History of policing gets unfairly twisted – Boston Herald
“Policing itself started out as slave patrols. We know that,” Rep. James Clyburn, D-S.C., declared in an interview with Fox News’ Bret Baier. Clyburn, the House majority whip is the third highest ranking Democrat in Congress. He’s widely respected. And he’s wrong. Or, to be more generous, he’s being irresponsibly sloppy in making a point he’s right about.
But he’s not alone.
In a USA Today article headlined, “Law enforcement’s history of racism; First police departments date back to slave patrols” Wenei Philimon writes, “These organized groups of white men known as slave patrols lay at the roots of the nation’s law enforcement excesses, historians say, helping launch centuries of violent and racist behavior toward black Americans, as well as a tradition of protests and uprisings against police brutality.”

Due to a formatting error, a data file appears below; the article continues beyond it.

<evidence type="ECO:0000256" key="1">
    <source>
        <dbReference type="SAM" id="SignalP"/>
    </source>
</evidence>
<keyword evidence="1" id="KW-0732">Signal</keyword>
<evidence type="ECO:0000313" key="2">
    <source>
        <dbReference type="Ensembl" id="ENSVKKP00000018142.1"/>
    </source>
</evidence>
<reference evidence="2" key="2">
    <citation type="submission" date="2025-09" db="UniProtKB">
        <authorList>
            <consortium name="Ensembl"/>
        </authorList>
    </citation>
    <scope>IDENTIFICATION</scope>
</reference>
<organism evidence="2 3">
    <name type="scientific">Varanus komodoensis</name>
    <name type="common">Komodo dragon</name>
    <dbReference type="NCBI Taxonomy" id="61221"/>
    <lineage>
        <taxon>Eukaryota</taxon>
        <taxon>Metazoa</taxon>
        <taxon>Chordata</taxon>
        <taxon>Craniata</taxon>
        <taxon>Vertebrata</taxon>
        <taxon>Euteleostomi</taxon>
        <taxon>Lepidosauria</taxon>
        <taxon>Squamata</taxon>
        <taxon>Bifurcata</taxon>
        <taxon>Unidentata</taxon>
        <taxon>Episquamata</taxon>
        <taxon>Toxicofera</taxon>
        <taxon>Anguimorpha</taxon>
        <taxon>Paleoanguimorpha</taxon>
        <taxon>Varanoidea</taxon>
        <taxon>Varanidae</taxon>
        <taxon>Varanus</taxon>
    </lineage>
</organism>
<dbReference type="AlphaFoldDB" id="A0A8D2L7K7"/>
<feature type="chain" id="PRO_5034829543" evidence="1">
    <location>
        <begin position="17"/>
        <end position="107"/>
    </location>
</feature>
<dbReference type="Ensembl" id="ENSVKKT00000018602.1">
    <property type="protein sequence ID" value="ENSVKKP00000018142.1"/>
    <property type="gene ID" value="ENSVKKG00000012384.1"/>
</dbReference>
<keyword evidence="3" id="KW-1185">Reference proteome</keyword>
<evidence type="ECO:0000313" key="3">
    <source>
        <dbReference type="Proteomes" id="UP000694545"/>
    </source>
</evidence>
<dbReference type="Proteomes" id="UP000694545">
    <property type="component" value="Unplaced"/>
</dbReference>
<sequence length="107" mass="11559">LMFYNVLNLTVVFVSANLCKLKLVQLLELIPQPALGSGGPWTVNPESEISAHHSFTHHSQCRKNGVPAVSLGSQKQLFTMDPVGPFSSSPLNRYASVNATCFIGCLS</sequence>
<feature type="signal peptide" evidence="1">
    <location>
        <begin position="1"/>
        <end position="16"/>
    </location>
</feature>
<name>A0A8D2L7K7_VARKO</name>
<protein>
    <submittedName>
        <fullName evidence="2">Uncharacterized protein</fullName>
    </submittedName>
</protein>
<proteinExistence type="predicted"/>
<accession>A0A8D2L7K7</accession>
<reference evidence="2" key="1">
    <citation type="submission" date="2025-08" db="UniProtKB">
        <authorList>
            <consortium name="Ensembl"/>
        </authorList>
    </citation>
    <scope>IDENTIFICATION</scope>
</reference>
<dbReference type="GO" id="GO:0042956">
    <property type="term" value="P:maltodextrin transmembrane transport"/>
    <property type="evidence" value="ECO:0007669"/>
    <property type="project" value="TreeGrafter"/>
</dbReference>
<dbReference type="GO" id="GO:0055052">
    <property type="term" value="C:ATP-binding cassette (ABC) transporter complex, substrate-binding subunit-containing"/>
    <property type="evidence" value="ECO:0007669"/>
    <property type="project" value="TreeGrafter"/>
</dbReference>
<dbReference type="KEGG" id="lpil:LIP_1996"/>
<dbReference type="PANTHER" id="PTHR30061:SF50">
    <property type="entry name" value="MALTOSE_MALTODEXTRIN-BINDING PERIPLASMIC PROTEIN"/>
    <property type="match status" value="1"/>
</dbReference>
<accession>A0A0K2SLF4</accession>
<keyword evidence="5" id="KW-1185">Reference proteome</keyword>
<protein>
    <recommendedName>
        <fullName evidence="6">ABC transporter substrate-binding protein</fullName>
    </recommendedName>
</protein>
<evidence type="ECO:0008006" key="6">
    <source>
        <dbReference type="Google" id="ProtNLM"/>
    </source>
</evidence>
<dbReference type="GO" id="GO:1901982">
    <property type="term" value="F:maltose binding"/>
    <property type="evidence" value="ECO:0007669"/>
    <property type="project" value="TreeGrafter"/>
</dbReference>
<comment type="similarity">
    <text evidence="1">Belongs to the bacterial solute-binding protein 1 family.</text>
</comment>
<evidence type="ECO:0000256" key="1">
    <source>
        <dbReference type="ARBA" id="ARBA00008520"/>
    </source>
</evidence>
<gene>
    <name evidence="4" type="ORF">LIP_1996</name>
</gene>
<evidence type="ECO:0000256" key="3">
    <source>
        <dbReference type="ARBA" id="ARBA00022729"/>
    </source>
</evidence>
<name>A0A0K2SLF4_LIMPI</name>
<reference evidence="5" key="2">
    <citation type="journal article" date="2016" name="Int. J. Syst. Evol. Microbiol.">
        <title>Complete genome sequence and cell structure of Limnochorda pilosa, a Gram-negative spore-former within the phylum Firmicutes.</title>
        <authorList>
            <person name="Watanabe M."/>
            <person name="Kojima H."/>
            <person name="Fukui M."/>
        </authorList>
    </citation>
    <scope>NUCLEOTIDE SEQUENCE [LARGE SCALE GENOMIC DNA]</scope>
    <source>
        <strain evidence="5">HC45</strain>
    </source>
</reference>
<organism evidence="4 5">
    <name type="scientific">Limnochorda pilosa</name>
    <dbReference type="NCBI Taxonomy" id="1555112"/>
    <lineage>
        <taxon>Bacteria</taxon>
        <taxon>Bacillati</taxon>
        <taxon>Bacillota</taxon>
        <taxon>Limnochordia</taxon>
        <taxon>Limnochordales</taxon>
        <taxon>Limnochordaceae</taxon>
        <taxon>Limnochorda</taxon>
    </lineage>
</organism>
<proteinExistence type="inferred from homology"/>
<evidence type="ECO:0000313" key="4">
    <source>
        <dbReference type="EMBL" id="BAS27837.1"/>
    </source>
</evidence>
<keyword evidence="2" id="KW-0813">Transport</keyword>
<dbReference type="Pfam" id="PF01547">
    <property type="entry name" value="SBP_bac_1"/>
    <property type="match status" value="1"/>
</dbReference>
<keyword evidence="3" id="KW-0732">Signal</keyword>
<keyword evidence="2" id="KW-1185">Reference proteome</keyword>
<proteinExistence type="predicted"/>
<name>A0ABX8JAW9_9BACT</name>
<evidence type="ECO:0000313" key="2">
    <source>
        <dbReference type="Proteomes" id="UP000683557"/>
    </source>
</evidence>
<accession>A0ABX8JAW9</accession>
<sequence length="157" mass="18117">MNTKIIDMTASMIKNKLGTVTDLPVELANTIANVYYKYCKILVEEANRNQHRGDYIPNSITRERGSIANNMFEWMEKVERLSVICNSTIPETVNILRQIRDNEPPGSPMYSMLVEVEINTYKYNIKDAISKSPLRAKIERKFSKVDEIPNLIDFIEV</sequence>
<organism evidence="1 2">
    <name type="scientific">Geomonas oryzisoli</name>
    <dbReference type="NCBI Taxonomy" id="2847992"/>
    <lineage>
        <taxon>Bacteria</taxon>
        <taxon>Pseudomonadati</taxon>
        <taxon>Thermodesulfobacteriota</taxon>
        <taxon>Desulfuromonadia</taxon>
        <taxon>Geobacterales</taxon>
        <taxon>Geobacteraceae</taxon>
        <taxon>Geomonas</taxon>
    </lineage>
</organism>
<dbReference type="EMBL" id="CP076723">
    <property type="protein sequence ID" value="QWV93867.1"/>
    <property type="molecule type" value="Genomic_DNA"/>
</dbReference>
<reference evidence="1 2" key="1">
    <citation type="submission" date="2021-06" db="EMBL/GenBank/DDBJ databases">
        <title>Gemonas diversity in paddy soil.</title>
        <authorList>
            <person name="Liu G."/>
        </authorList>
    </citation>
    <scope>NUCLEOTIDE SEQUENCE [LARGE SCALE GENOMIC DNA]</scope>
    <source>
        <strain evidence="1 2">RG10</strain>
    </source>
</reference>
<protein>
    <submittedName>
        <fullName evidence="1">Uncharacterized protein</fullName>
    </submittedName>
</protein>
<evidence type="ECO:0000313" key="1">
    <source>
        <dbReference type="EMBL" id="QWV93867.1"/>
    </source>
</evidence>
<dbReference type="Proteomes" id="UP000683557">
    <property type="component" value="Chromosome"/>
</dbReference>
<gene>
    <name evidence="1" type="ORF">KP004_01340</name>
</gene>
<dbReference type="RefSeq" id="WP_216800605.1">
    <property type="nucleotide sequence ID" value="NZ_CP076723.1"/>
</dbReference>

One has to read deep into the piece to discover the important caveat to a legitimately significant historical fact. Yes, policing in Southern slave states has some roots in slave patrols.
But policing doesn’t.
Policing — enforcing the law, preventing crime, apprehending criminals — has a very long tradition of existence. I don’t know where it started, but for our purposes we can note that Augustus Caesar, born in 27 B.C. created the cohortes urbanae near the end of his reign, to police ancient Rome. Policing in England takes rudimentary form with Henry II’s proclamation of the Assize of Arms of 1181. In the 1600s England established constables and justices of the peace to oversee them. The Metropolitan Police Act created the first recognizable